Opinion: Safety means investments, not oppression
The governor’s proposal to weaken bail reform will harm our communities. We can’t accept it.
Everyone has a right to be safe. We represent districts impacted by both crime and mass incarceration. We, ourselves, are survivors of violence. As lawmakers, we do not treat this subject lightly. That is why both houses of the Legislature included substantial investments in community safety in our budget proposals and why we are fighting for the final budget to go further. One proposal we cannot accept: Changes to weaken bail reform and subject more Black, brown and working-class New Yorkers to the well-documented abuses at Rikers Island and other local jails.
We understand that Gov. Kathy Hochul has decided, in spite of all of the state’s many challenges, this expansion of mass incarceration is her top priority, even reportedly saying that she won’t negotiate the rest of the budget until we agree to her plan. As a separate branch of government, we have a duty to our constituents to reject it, all the same.
Rolling back bail reform will not make us safer. On the contrary, the data is clear that jailing more Black, brown and poor people destabilizes families and communities and makes everyone less safe. Cycling people through traumatic jails causes them to lose their jobs, apartments, and even custody of their children, miss out on medical routines, and more, which increases the likelihood of rearrest. And that’s just in the short-term. Longer-term, this double standard of justice deepens the divides in our society – rich and poor, Black, brown and white, and hope and despair – that create the conditions in which violence is most likely to occur.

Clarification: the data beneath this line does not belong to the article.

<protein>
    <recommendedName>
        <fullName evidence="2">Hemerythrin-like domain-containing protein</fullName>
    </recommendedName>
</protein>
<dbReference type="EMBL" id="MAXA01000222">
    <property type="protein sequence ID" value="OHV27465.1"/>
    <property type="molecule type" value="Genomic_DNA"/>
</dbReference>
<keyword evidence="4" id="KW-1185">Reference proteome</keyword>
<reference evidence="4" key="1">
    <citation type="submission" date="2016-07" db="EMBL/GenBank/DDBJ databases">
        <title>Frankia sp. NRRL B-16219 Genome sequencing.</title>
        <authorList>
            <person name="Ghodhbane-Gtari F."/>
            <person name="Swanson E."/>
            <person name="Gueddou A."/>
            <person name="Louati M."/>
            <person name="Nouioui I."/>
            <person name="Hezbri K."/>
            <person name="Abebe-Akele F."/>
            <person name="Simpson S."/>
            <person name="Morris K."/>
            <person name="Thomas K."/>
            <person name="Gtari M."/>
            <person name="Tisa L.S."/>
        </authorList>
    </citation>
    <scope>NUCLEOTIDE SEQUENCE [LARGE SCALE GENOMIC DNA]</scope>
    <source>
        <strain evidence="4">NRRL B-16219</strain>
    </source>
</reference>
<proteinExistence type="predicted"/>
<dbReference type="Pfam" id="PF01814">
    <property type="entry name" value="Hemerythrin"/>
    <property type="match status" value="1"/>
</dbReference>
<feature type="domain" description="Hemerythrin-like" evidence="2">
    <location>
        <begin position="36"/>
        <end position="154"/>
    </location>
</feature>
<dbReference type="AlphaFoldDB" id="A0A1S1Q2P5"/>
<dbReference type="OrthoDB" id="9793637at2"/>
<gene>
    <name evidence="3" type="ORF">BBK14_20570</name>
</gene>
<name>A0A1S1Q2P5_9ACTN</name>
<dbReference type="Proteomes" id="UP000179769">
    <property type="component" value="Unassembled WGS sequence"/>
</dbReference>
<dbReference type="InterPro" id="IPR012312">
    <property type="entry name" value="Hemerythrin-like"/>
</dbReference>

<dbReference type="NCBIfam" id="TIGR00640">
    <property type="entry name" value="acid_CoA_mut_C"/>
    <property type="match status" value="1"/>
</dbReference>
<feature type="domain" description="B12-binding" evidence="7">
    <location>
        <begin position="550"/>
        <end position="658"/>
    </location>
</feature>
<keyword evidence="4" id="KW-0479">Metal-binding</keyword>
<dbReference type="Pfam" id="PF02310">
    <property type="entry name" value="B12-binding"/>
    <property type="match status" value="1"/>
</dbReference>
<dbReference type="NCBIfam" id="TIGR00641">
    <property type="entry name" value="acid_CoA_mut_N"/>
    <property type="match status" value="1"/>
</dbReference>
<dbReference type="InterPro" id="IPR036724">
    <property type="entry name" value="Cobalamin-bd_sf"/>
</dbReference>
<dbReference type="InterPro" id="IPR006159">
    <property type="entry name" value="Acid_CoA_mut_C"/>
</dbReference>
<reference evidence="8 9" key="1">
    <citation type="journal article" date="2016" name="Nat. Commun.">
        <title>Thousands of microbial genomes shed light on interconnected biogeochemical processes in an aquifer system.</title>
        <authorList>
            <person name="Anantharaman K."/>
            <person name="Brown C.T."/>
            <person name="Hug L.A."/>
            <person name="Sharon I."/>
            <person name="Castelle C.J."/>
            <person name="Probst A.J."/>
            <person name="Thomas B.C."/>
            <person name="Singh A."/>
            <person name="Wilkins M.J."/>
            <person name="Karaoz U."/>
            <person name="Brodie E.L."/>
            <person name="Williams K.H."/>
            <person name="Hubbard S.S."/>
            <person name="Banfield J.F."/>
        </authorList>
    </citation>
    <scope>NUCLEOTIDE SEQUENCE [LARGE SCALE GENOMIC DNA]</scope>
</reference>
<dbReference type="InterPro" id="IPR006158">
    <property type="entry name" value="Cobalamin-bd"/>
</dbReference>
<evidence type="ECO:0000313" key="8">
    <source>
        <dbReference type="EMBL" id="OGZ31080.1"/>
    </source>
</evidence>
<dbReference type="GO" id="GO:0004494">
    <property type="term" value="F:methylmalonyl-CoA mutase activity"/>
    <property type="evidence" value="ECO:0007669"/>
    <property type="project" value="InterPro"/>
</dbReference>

In her State of the State Address, Gov. Kathy Hochul herself acknowledged that pretrial reform has not led to a rise in crime. This fact was reiterated by her administration in the joint hearing of the Senate and Assembly Codes, Judiciary and Corrections committee. The data show that bail reform has succeeded in reducing the injustice of pretrial incarceration and upholding public safety. In fact, bail reform has reduced recidivism and increased court appearance rates.
None of this means we, as legislators, can sit on our hands and do nothing. But a politicized focus on bail reform distracts from real solutions for community safety. New York must take an evidence-based approach to address the root causes of crime by investing in safe and affordable housing, mental health services, employment opportunities, and a robust and inclusive safety net. We also need to scale up community-based, public health-centered violence intervention programs, which data show do a better job of preventing and decreasing violence. The governor’s budget takes steps in the right direction on some of these fronts, but this moment calls for bold action.